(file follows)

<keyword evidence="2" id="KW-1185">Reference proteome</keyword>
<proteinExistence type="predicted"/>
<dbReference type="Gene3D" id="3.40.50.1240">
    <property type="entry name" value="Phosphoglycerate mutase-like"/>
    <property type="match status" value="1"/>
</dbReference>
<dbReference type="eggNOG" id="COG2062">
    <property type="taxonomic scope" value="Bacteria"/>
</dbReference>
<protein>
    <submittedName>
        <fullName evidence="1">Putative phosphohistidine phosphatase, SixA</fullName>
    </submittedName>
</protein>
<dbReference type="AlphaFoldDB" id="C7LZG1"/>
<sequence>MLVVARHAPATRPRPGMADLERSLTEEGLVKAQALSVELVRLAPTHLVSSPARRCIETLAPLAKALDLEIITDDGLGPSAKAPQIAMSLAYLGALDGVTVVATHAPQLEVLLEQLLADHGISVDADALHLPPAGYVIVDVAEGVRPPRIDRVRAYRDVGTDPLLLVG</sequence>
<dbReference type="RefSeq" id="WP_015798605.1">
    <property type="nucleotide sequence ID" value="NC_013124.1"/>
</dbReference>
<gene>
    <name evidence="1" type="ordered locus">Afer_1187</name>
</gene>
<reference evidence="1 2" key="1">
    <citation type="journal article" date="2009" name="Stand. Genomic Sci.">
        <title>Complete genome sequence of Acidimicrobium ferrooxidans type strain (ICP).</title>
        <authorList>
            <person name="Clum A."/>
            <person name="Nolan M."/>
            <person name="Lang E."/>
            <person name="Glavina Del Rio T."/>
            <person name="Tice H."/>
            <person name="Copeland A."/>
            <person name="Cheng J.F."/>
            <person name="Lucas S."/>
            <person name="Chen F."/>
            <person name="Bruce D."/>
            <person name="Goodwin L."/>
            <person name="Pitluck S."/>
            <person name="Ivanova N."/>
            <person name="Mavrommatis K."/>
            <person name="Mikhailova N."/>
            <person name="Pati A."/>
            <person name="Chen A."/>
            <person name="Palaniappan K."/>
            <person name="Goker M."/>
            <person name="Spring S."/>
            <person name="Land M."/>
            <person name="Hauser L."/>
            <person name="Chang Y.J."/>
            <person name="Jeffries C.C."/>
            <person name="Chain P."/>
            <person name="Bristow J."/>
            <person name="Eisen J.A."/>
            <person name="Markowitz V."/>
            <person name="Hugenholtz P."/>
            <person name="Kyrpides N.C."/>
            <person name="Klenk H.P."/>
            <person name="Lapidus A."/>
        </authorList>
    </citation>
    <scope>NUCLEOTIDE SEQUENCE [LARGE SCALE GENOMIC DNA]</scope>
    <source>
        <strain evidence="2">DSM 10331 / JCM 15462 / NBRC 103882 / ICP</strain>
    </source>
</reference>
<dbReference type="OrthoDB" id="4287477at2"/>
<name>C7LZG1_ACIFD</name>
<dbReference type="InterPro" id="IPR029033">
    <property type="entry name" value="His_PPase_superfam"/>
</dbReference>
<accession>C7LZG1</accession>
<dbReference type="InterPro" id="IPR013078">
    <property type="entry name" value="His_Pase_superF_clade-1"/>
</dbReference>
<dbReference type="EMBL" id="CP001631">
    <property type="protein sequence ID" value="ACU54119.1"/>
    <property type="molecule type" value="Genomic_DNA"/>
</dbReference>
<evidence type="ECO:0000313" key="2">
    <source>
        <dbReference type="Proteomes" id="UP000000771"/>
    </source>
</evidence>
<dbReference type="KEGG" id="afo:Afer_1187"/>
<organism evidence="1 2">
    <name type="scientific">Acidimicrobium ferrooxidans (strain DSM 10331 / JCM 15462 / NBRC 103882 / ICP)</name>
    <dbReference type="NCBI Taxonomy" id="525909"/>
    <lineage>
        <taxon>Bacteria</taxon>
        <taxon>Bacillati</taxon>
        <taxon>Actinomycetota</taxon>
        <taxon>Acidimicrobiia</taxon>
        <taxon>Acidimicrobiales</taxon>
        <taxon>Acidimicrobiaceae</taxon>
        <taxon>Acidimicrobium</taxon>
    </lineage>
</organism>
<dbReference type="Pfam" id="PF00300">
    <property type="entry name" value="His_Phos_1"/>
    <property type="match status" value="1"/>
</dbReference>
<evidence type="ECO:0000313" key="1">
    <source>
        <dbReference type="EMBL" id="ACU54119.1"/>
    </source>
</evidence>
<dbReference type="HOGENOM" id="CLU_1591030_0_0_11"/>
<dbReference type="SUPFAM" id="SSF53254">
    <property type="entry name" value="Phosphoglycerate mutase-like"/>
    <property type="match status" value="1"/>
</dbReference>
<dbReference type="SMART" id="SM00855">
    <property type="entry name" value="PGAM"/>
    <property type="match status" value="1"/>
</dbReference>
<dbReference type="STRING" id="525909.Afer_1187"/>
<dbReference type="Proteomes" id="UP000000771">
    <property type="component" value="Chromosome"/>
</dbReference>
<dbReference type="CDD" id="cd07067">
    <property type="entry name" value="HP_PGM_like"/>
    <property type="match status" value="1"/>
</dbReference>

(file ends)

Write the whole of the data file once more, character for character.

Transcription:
<keyword evidence="2" id="KW-1185">Reference proteome</keyword>
<proteinExistence type="predicted"/>
<dbReference type="Gene3D" id="3.40.50.1240">
    <property type="entry name" value="Phosphoglycerate mutase-like"/>
    <property type="match status" value="1"/>
</dbReference>
<dbReference type="eggNOG" id="COG2062">
    <property type="taxonomic scope" value="Bacteria"/>
</dbReference>
<protein>
    <submittedName>
        <fullName evidence="1">Putative phosphohistidine phosphatase, SixA</fullName>
    </submittedName>
</protein>
<dbReference type="AlphaFoldDB" id="C7LZG1"/>
<sequence>MLVVARHAPATRPRPGMADLERSLTEEGLVKAQALSVELVRLAPTHLVSSPARRCIETLAPLAKALDLEIITDDGLGPSAKAPQIAMSLAYLGALDGVTVVATHAPQLEVLLEQLLADHGISVDADALHLPPAGYVIVDVAEGVRPPRIDRVRAYRDVGTDPLLLVG</sequence>
<dbReference type="RefSeq" id="WP_015798605.1">
    <property type="nucleotide sequence ID" value="NC_013124.1"/>
</dbReference>
<gene>
    <name evidence="1" type="ordered locus">Afer_1187</name>
</gene>
<reference evidence="1 2" key="1">
    <citation type="journal article" date="2009" name="Stand. Genomic Sci.">
        <title>Complete genome sequence of Acidimicrobium ferrooxidans type strain (ICP).</title>
        <authorList>
            <person name="Clum A."/>
            <person name="Nolan M."/>
            <person name="Lang E."/>
            <person name="Glavina Del Rio T."/>
            <person name="Tice H."/>
            <person name="Copeland A."/>
            <person name="Cheng J.F."/>
            <person name="Lucas S."/>
            <person name="Chen F."/>
            <person name="Bruce D."/>
            <person name="Goodwin L."/>
            <person name="Pitluck S."/>
            <person name="Ivanova N."/>
            <person name="Mavrommatis K."/>
            <person name="Mikhailova N."/>
            <person name="Pati A."/>
            <person name="Chen A."/>
            <person name="Palaniappan K."/>
            <person name="Goker M."/>
            <person name="Spring S."/>
            <person name="Land M."/>
            <person name="Hauser L."/>
            <person name="Chang Y.J."/>
            <person name="Jeffries C.C."/>
            <person name="Chain P."/>
            <person name="Bristow J."/>
            <person name="Eisen J.A."/>
            <person name="Markowitz V."/>
            <person name="Hugenholtz P."/>
            <person name="Kyrpides N.C."/>
            <person name="Klenk H.P."/>
            <person name="Lapidus A."/>
        </authorList>
    </citation>
    <scope>NUCLEOTIDE SEQUENCE [LARGE SCALE GENOMIC DNA]</scope>
    <source>
        <strain evidence="2">DSM 10331 / JCM 15462 / NBRC 103882 / ICP</strain>
    </source>
</reference>
<dbReference type="OrthoDB" id="4287477at2"/>
<name>C7LZG1_ACIFD</name>
<dbReference type="InterPro" id="IPR029033">
    <property type="entry name" value="His_PPase_superfam"/>
</dbReference>
<accession>C7LZG1</accession>
<dbReference type="InterPro" id="IPR013078">
    <property type="entry name" value="His_Pase_superF_clade-1"/>
</dbReference>
<dbReference type="EMBL" id="CP001631">
    <property type="protein sequence ID" value="ACU54119.1"/>
    <property type="molecule type" value="Genomic_DNA"/>
</dbReference>
<evidence type="ECO:0000313" key="2">
    <source>
        <dbReference type="Proteomes" id="UP000000771"/>
    </source>
</evidence>
<dbReference type="KEGG" id="afo:Afer_1187"/>
<organism evidence="1 2">
    <name type="scientific">Acidimicrobium ferrooxidans (strain DSM 10331 / JCM 15462 / NBRC 103882 / ICP)</name>
    <dbReference type="NCBI Taxonomy" id="525909"/>
    <lineage>
        <taxon>Bacteria</taxon>
        <taxon>Bacillati</taxon>
        <taxon>Actinomycetota</taxon>
        <taxon>Acidimicrobiia</taxon>
        <taxon>Acidimicrobiales</taxon>
        <taxon>Acidimicrobiaceae</taxon>
        <taxon>Acidimicrobium</taxon>
    </lineage>
</organism>
<dbReference type="Pfam" id="PF00300">
    <property type="entry name" value="His_Phos_1"/>
    <property type="match status" value="1"/>
</dbReference>
<evidence type="ECO:0000313" key="1">
    <source>
        <dbReference type="EMBL" id="ACU54119.1"/>
    </source>
</evidence>
<dbReference type="HOGENOM" id="CLU_1591030_0_0_11"/>
<dbReference type="SUPFAM" id="SSF53254">
    <property type="entry name" value="Phosphoglycerate mutase-like"/>
    <property type="match status" value="1"/>
</dbReference>
<dbReference type="SMART" id="SM00855">
    <property type="entry name" value="PGAM"/>
    <property type="match status" value="1"/>
</dbReference>
<dbReference type="STRING" id="525909.Afer_1187"/>
<dbReference type="Proteomes" id="UP000000771">
    <property type="component" value="Chromosome"/>
</dbReference>
<dbReference type="CDD" id="cd07067">
    <property type="entry name" value="HP_PGM_like"/>
    <property type="match status" value="1"/>
</dbReference>